We trade a limited amount of equities of Indian companies for our own account. As of September 30, 2014, we had an internal aggregate approved limit of Rs 300 million for market purchases and Rs. 100 million (defined as a sub-limit of the aggregate approved limit) for primary purchases of equity investments for proprietary trading. Our exposure as of September 30, 2014 was within the said limits. We set limits on the amount invested in any individual company as well as stop-loss limits

Distribution Channels

We deliver our products and services through a variety of distribution channels, including branches, ATMs, telephone and mobile telephone banking and internet banking.

Branches

As of September 30, 2014, we had an aggregate of 3,600 branches covering 2,272 cities and towns. All of our branches are electronically linked so that our customers can access their accounts from any branch regardless of where they have their accounts.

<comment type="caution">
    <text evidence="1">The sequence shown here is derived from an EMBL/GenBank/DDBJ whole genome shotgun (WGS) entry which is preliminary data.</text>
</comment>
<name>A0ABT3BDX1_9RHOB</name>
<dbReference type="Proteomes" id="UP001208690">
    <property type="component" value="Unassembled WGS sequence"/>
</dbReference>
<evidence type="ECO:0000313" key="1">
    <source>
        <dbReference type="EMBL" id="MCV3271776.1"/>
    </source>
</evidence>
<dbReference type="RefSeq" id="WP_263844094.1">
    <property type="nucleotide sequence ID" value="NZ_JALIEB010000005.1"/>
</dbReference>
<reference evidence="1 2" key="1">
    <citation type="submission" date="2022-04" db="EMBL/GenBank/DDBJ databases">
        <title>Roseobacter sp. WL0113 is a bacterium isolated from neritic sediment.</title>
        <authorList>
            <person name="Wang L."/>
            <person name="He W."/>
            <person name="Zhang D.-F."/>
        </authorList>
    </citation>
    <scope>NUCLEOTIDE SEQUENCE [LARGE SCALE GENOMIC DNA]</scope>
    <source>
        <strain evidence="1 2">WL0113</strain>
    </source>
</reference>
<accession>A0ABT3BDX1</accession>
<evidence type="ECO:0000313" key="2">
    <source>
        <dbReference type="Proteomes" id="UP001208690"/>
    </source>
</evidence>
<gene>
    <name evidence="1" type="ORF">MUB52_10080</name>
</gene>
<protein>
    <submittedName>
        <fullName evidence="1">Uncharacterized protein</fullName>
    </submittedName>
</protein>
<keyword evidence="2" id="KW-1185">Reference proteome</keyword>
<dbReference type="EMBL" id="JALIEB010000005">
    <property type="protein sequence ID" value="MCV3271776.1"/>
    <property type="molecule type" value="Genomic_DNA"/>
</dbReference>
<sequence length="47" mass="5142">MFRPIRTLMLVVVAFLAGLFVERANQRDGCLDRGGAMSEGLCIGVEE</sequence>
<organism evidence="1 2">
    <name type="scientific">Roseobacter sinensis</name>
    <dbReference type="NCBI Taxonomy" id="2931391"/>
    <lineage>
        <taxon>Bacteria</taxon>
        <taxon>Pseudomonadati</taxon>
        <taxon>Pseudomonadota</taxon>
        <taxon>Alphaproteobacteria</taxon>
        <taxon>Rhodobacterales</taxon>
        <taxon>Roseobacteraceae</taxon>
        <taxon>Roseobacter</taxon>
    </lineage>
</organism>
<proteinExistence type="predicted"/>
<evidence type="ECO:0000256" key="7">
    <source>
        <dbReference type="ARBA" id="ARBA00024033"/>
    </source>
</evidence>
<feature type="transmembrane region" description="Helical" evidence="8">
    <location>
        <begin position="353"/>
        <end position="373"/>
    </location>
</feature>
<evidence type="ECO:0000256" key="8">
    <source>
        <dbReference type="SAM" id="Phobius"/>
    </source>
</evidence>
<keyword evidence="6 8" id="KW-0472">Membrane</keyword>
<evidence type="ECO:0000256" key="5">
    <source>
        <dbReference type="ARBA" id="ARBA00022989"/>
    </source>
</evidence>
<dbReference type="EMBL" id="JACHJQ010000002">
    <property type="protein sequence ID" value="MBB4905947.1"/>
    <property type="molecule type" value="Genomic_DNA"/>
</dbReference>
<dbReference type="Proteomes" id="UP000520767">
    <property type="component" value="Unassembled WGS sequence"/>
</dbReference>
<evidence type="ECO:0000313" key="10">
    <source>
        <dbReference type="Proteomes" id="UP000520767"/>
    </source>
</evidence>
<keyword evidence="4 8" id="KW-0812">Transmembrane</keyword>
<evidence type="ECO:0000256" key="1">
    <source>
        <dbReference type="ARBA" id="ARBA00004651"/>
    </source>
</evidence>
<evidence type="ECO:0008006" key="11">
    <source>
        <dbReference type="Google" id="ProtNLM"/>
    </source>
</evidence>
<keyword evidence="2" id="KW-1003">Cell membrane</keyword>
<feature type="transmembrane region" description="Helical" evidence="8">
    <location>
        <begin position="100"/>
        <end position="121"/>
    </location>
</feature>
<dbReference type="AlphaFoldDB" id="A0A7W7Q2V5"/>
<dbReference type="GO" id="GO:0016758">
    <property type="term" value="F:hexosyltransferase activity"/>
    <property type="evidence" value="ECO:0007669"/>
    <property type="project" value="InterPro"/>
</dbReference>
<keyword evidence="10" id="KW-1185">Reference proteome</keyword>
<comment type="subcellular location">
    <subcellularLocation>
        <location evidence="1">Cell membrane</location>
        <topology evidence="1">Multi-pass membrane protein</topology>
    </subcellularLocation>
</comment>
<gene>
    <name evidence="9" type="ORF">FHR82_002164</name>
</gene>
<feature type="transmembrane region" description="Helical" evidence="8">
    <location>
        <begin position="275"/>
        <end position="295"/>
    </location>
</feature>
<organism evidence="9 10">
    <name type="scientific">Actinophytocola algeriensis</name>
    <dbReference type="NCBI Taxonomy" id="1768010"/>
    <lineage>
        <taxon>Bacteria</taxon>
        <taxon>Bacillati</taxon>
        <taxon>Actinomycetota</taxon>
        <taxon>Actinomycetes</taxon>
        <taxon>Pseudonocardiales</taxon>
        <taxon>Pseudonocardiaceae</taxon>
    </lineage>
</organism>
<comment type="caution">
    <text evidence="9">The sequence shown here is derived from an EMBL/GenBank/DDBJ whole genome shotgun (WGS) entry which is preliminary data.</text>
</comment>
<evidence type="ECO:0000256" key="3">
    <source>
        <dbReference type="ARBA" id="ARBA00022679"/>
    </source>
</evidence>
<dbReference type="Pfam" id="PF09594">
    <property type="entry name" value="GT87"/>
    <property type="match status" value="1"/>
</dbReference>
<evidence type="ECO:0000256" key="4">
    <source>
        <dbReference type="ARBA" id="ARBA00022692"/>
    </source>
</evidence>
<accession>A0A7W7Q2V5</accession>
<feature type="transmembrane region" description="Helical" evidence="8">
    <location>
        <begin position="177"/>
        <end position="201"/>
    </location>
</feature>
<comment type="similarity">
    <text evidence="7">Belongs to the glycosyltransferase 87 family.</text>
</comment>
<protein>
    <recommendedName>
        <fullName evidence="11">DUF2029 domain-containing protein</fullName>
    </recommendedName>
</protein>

Almost all of our branches focus exclusively on providing retail services and products, though a few also provide wholesale banking services. The range of products and services available at each branch depends in part on the size and location of the branch. We offer various banking services to our customers through our arrangements with correspondent banks and exchange houses in overseas locations.

As part of its branch licensing conditions, the RBI requires that at least 25% of all incremental branches added during the year must be located in unbanked rural areas. A rural area is defined as a center with a population of less than 10,000 (based on the 2001 census conducted by the Government of India). As of September 30, 2014, 424 of our branches were in unbanked areas. With the objective of liberalizing and rationalizing the branch licensing process, the RBI, effective October 2013, granted general permission to banks like us to open branches in Tier 1 to Tier 6 centers, subject to reporting to the RBI and prescribed conditions. See the section “Supervision and Regulation”. We offer various banking services to our customers through our arrangements with correspondent banks and exchange houses in overseas locations.